Researchers claim huge crack in Kenya could split Africa into two

  • Huge crack appears in Kenya
  • Researhers claim crack could split Africa into two
  • It is believed to be the reason for the  collapse of the Nairobi-Narok highway and seismic activity in the area

Researchers claim that sudden appearance of a huge crack which stretches several miles in Kenya could possibly tear the African continent into two.

The rip was pointed out as one reason for the collapse of the Nairobi-Narok highway, as well as further seismic activity in the area.

An article published by Unilad stated that the tear which is happening faster than expected had caused worry on people and posted immediate challenges for engineers to do something.

With this, Kenya National Highways Authority (KeNHA) are now working to restore the collapsed road using rockfill, while ordering motorists to take different routes. However, this is reported to be only a temporary solution, the article added.

The rip in the Earth is believed to be around 50 feet deep and over 20 meters wide and the fault line itself stretches around 700 meters. This, the article noted, had caused people living within the vicinity of the Maai Mahiu-Narok road to evacuate their homes.

Although this separation won’t occur for millions of years, some geologists fear this rift has already started some noticeable issues.

Meanwhile, a published story on Daily Mail explained how Africa could split in two.

Based on the report, a huge tectonic plate boundary 3,100 miles (5,000km) long is running up along the eastern section of the continent; further stressing that this can be seen in the surface as the East African Rift System (EARS).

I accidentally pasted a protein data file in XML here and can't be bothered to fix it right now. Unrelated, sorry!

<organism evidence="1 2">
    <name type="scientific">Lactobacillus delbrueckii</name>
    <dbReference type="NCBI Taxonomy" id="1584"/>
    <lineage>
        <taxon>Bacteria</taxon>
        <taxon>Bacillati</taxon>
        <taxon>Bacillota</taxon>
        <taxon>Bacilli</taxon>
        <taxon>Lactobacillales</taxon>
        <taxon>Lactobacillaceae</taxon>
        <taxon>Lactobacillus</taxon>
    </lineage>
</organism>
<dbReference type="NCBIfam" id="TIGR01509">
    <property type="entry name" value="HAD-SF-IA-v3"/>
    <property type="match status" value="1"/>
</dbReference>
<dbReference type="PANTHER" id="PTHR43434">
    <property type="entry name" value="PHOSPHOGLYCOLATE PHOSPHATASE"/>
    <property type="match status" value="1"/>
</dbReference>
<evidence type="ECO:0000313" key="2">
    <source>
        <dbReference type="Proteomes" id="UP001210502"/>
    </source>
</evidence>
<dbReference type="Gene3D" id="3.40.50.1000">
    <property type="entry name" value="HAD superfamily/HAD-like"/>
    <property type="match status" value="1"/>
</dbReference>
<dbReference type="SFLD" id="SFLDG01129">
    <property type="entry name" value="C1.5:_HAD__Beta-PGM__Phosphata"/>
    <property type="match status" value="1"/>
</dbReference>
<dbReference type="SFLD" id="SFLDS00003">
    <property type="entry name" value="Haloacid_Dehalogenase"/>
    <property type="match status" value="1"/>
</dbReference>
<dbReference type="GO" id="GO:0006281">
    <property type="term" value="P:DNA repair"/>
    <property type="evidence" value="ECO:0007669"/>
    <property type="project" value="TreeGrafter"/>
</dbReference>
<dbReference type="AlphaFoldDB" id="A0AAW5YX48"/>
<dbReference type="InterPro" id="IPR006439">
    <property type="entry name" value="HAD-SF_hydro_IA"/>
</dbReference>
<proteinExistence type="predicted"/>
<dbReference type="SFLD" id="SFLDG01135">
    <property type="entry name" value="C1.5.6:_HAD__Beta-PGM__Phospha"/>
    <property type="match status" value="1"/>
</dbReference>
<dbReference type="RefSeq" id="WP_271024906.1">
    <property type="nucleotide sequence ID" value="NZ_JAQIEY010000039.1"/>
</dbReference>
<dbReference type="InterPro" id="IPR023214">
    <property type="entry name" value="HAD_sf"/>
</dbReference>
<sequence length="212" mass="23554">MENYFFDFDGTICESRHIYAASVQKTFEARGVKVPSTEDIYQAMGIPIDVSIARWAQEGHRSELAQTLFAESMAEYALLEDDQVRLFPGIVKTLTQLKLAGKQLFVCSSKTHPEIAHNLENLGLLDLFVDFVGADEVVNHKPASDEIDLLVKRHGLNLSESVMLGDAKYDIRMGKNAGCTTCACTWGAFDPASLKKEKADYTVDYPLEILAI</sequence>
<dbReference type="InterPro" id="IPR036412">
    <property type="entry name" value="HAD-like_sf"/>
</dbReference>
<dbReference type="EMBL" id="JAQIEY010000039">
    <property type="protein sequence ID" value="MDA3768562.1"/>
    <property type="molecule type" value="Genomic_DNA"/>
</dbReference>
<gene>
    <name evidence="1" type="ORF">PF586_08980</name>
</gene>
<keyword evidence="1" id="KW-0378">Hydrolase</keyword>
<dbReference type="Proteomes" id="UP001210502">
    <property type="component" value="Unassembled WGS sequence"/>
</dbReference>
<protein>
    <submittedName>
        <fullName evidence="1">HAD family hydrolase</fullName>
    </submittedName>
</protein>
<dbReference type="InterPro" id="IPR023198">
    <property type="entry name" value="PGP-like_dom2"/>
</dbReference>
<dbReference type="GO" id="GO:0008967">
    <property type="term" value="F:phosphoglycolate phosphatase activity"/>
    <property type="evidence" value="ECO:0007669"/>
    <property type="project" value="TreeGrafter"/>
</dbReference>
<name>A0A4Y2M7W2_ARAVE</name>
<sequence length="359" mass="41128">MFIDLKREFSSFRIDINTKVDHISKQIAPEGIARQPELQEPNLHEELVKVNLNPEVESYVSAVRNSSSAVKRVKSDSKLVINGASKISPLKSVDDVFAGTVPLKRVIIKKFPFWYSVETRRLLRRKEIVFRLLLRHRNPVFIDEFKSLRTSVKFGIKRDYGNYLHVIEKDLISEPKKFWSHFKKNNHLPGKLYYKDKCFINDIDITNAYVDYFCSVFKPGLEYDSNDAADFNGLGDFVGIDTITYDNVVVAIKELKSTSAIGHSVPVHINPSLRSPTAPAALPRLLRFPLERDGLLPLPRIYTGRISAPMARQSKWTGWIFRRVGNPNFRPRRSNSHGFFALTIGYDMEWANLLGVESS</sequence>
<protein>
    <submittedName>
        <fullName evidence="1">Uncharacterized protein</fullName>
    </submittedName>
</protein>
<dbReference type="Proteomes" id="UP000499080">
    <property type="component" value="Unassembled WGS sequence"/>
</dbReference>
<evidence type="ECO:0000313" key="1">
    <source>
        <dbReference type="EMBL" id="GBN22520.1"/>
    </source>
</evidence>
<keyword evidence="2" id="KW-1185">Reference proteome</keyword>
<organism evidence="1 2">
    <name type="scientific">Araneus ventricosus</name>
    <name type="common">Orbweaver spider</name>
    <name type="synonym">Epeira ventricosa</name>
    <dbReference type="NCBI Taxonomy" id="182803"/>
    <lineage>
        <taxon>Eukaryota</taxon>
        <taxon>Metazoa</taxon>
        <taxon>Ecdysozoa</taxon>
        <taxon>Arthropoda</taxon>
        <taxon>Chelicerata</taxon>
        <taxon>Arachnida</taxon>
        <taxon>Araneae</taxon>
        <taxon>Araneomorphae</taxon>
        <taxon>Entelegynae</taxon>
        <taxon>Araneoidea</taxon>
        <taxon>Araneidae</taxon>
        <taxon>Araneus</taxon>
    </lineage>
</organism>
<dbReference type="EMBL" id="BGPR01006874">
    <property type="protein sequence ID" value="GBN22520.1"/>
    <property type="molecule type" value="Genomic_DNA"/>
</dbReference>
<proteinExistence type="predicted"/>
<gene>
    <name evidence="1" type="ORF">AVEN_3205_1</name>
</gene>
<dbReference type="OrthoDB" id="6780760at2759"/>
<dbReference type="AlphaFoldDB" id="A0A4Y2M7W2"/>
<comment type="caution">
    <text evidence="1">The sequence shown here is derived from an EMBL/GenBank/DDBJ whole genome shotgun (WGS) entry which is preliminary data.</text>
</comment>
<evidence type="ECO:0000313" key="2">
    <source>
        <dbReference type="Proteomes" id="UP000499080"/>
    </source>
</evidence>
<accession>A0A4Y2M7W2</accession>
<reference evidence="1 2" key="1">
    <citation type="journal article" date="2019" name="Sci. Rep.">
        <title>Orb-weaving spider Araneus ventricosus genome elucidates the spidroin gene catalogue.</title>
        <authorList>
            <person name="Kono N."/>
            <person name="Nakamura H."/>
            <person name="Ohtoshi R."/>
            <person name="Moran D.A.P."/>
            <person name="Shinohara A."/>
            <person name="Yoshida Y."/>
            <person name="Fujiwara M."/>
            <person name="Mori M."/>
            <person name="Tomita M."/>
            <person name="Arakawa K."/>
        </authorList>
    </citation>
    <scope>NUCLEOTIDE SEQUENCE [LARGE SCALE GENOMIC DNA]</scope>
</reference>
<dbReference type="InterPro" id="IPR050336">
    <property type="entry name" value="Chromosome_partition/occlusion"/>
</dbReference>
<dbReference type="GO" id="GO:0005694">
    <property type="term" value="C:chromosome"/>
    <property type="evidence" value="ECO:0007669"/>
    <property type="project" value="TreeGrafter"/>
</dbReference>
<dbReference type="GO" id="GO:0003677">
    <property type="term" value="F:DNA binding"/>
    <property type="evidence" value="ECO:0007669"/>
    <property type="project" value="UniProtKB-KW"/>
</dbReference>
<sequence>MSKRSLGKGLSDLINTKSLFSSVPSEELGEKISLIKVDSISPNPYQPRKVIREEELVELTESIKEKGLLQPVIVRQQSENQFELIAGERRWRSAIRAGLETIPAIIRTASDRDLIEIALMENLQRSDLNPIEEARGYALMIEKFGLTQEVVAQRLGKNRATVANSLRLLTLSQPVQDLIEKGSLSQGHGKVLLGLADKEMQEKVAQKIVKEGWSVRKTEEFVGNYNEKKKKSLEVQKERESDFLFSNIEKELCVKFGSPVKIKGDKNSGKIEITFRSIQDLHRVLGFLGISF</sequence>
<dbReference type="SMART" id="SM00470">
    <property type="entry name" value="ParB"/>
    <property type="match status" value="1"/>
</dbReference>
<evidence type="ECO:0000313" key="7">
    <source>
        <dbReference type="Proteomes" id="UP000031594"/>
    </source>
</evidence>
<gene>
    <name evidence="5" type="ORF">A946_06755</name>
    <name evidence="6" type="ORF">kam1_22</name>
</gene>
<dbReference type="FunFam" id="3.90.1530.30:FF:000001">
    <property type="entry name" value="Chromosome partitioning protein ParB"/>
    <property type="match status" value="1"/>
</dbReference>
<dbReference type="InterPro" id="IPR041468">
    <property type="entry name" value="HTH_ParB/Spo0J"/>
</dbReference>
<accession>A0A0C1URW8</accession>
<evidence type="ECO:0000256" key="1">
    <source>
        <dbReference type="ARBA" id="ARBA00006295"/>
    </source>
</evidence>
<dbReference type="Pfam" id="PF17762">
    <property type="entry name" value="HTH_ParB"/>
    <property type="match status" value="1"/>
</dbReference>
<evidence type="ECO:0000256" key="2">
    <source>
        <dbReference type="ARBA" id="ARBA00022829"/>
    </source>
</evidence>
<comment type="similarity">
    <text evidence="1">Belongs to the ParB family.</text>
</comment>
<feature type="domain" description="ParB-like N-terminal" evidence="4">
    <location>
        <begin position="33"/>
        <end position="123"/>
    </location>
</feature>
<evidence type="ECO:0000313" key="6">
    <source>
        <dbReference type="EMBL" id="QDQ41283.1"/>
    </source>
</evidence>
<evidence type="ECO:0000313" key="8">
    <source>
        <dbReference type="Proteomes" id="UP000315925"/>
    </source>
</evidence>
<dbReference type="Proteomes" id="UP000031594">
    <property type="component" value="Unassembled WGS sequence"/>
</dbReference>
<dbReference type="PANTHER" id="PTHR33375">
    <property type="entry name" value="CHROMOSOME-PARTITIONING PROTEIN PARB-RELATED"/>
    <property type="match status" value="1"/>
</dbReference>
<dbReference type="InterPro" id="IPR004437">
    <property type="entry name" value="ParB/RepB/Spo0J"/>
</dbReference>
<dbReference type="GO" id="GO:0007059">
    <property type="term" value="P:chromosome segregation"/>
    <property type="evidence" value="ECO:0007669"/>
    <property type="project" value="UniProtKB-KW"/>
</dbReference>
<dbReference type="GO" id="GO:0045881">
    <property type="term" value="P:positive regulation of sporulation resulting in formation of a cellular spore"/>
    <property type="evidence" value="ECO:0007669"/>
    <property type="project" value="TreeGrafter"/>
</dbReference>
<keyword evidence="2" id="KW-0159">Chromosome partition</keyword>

Accordingly, the African plate has split into the Somalian and Nubian tectonic plates, which are pulling away from each other. This active rift zone is currently spreading at few millimeters per year which means that in around 10 million years, a new ocean will emerge as the EARS continues to tear East Africa apart.

The East African Rift (EAR) is an active continental rift zone in East Africa. The EAR began developing around the onset of the Miocene some 20 to 25 million years ago. In the past, it was considered to be part of a larger Great Rift Valley that extended north to Asia Minor.

Described as unique, the EAR allows people to observe different stages of breaking along its length. To the south, where the rift is young, extension rates are low and faulting occurs over a wide area. Volcanism and seismicity are limited.

However, towards the Afar region the entire rift valley floor is covered with volcanic rocks which means that the lithosphere has thinned almost to the point of complete break up in the area. When this occurs, a new ocean will begin forming by the solidification of magma in the space created by the broken-up plates and over a period of tens of millions of years, seafloor spreading will progress along the entire length of the rift. Once the ocean floods in, the African continent will become smaller and there will be a large island in the Indian Ocean composed of parts of Ethiopia and Somalia, including the Horn of Africa, the report noted.